Recently, there has been a rising wave of interest in a new Internet-based currency called bitcoins. In one sense, bitcoins are the latest attempt to improve capitalism through monetary reform. But unlike other monetary reform schemes, bitcoins are very 21st century, based as they are on modern computer technology and the Internet.
According to Wikipedia: “Bitcoin (BTC) is a cryptocurrency first described in a 2008 paper by pseudonymous developer Satoshi Nakamoto, who called it a peer-to-peer, electronic cash system. Bitcoin creation and transfer is based on an open source cryptographic protocol and is not managed by any central authority. Each bitcoin is subdivided down to eight decimal places, forming 100 million smaller units called satoshis. Bitcoins can be transferred through a computer or smartphone without an intermediate financial institution.”
A short history of monetary reform before the Internet
One monetary reform that was popular among small farmers and small businesspeople in the late 19th-century U.S. was bimetallism. The bimetallists proposed that the U.S. dollar be defined in terms not only of gold but also of silver, at a fixed ratio of 16 to 1. Under this proposed reform, the silver dollar coin would weigh 16 times as much as the gold dollar coin.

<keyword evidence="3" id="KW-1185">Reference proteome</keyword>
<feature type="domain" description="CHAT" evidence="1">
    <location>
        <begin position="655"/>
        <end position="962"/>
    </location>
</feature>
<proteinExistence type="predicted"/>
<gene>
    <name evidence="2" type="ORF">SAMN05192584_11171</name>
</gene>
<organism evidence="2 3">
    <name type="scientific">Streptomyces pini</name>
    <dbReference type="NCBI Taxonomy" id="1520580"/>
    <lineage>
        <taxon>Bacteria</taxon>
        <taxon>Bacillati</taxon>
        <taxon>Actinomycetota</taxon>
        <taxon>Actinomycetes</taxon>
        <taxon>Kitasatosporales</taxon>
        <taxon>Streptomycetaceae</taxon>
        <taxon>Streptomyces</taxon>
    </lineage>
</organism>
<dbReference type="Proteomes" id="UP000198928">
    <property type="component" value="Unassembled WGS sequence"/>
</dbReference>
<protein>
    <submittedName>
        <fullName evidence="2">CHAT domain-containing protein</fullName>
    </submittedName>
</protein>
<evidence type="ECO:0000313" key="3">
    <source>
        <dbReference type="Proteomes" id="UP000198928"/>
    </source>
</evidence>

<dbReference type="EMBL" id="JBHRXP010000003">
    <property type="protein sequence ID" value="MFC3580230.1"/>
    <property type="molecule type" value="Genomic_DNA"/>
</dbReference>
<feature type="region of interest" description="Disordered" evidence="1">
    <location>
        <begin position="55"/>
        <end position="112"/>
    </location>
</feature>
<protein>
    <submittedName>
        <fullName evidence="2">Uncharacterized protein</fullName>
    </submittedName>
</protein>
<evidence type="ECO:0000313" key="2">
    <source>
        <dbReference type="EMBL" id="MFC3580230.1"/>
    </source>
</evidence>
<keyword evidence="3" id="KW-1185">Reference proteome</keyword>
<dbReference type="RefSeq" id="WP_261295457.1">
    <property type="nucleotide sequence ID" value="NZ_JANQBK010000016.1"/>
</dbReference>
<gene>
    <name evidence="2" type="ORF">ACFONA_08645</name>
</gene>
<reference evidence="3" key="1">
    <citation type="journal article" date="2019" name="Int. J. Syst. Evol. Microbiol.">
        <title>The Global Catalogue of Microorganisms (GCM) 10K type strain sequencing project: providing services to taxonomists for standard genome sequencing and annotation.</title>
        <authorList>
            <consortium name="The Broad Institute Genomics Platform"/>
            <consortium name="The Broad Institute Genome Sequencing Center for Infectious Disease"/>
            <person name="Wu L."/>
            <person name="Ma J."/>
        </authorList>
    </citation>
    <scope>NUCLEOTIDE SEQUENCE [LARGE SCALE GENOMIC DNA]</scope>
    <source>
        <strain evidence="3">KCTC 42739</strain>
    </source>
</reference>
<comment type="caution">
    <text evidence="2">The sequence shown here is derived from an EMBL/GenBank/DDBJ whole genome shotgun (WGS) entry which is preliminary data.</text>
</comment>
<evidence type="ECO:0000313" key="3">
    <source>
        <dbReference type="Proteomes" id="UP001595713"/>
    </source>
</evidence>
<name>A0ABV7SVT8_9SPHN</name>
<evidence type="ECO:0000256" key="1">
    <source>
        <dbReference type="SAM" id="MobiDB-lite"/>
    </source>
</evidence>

The supporters of bimetallism argued that this would, by sharply increasing the money supply, increase demand and thereby raise the prices of agricultural commodities. The increased demand would, the supporters of bimetallism argued, put unemployed workers back to work. In this way, the bimetallists hoped to unite the interests of workers, small farmers and small businesspeople against the rising power of the Wall Street banks.
A basic flaw in this proposal was that while at one time the ratio of 16 to 1 more or less reflected the actual relative labor values of gold and silver bullion, by the late 19th century the value of silver was falling sharply relative to the value of gold. Given a choice of using either silver or gold coins at this ratio, people would have chosen to pay off their debts in cheap silver—which is why bimetallism was so popular among highly indebted small farmers and businesspeople—while using the cheap silver dollars to purchase and hoard the more valuable gold dollars. This effect is known as “Gresham’s Law,” named after the early British economist Sir Thomas Gresham (1519-1579).
Under Gresham’s Law, cheap silver dollars would have driven gold dollars out of circulation, leaving the silver dollar as the standard dollar. This would have had the effect of devaluing the U.S. dollar from the value of the gold dollar down to the value of the silver dollar. Fearing that supporters of bimetallism would win the upper hand in the U.S. government during the 1890s, foreign capitalist investors began to cash in their U.S. dollars for gold leading to a series of runs on the U.S. Treasury’s gold reserve as well as the gold reserves of U.S. commercial banks.
A wave of bank runs and an associated stock market crash that occurred in the northern hemisphere spring of 1893 has gone down in history as the “panic of 1893.” This panic was followed by a prolonged period of depression, mass unemployment and plunging commodity prices. This was the exact opposite of what supporters of bimetallism desired.